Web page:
Anita Garibaldi Monument
The Italian revolutionary's legendary wife is portrayed on horseback waving a gun and holding her child in this memorial on the Janiculum.
The Janiculum, or Gianicolo in Italian, is a wooded park that provides spectacular views over the city of Rome. It is also a monumental park planned around the theme of the short-lived Roman Republic of 1849. This experimental government, which temporarily overthrew Papal authority in Rome, fought for its survival against the French army on the fringes of the Janiculum. The legendary Italian patriot Giuseppe Garibaldi was among the key figures of the Republic’s brief existence.
There are 228 busts distributed along the park’s paths and avenues commemorating the freedom fighters of the Risorgimento—both native Italian and foreign-born—who fought and died for the unification of Italy. The busts were commissioned between 1849 and into the 1940s.
In 1895, the Italian sculptor Emilio Gallori was commissioned with the creation of an enormous equestrian monument to Garibaldi which still dominates the park. In 1932 his wife Anita Garibaldi, who was heroic and legendary in her own right, was also granted an equestrian statue.
This statue was the work of the Italian sculptor Mario Rutelli and was strongly supported by the Fascist regime (who also rejected the Vatican’s request to remove the statue of Giuseppe Garibaldi). Garibaldi met Anita during his campaigns in South America, and the two were married in Montevideo in 1842. In 1849, during the retreat from Rome, Anita died of malaria while she was pregnant with the couple’s fifth child.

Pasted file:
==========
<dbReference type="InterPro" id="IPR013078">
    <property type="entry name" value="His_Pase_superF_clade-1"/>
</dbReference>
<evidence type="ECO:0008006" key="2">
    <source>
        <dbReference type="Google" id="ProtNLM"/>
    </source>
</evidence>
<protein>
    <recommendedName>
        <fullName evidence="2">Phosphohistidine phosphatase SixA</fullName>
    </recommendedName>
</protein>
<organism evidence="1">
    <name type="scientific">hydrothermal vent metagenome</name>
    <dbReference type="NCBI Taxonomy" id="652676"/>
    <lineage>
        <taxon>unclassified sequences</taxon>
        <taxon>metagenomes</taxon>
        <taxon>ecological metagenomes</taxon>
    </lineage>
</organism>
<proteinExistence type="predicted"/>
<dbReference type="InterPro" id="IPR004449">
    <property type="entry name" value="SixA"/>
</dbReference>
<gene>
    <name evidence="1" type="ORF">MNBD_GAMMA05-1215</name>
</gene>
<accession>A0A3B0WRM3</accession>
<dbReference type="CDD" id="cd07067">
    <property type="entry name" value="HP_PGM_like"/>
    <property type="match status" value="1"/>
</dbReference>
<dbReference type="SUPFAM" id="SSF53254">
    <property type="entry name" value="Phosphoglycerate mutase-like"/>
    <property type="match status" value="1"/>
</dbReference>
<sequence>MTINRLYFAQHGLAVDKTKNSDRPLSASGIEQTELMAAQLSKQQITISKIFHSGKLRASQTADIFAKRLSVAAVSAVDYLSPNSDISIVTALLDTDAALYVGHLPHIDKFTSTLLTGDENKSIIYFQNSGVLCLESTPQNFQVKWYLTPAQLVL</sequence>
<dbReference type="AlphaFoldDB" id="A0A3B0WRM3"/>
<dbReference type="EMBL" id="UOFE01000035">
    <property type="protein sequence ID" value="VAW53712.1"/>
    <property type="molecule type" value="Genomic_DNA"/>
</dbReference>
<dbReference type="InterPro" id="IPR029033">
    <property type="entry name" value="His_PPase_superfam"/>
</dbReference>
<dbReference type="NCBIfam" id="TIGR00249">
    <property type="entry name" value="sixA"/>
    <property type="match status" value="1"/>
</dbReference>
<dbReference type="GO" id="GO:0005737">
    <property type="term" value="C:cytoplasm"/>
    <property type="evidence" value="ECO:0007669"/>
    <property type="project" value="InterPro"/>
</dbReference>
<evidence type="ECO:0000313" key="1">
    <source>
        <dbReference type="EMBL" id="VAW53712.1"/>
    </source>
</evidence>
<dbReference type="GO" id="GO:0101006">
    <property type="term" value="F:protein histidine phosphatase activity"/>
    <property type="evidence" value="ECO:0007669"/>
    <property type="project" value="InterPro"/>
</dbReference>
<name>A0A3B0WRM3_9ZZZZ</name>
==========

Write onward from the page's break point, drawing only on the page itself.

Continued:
Rutelli’s statue was originally meant to be larger, but it was scaled down in order to save bronze and account for the complexity of adding a child—ideological element added by the regime to strengthen the Fascist value of motherhood.
The base of the statue is decorated with bronze panels representing different episodes in Anita’s life: leading troops in the South American pampas, searching for her husband on the battlefield of Curitibanos, and being held in her husband’s arms while fleeing the Comacchio region.
The monument is also a funerary statue: on June 2, 1932, Anita Garibaldi’s remains were brought to Rome, where they were interred in her final resting place during a ceremony held on the 50th anniversary of Garibaldi’s death.
Follow us on Twitter to get the latest on the world's hidden wonders.
Like us on Facebook to get the latest on the world's hidden wonders.Follow us on Twitter Like us on Facebook